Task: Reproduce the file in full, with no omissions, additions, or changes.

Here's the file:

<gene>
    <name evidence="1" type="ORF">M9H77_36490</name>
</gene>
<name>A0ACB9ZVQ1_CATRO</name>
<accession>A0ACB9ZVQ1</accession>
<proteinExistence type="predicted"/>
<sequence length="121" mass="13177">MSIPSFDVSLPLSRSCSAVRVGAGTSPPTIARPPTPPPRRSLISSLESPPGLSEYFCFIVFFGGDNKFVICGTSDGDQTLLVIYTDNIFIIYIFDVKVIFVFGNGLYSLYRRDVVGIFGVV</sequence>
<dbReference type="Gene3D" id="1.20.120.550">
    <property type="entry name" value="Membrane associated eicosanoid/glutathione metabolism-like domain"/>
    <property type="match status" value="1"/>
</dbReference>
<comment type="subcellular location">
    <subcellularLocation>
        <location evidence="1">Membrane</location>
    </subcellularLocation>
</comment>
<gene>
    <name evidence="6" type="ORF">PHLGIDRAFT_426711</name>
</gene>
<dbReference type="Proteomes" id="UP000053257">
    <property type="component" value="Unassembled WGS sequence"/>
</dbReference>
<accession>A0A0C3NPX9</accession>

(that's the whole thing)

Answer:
<gene>
    <name evidence="1" type="ORF">M9H77_36490</name>
</gene>
<name>A0ACB9ZVQ1_CATRO</name>
<accession>A0ACB9ZVQ1</accession>
<proteinExistence type="predicted"/>
<sequence length="121" mass="13177">MSIPSFDVSLPLSRSCSAVRVGAGTSPPTIARPPTPPPRRSLISSLESPPGLSEYFCFIVFFGGDNKFVICGTSDGDQTLLVIYTDNIFIIYIFDVKVIFVFGNGLYSLYRRDVVGIFGVV</sequence>
<dbReference type="Gene3D" id="1.20.120.550">
    <property type="entry name" value="Membrane associated eicosanoid/glutathione metabolism-like domain"/>
    <property type="match status" value="1"/>
</dbReference>
<comment type="subcellular location">
    <subcellularLocation>
        <location evidence="1">Membrane</location>
    </subcellularLocation>
</comment>
<gene>
    <name evidence="6" type="ORF">PHLGIDRAFT_426711</name>
</gene>
<dbReference type="Proteomes" id="UP000053257">
    <property type="component" value="Unassembled WGS sequence"/>
</dbReference>
<accession>A0A0C3NPX9</accession>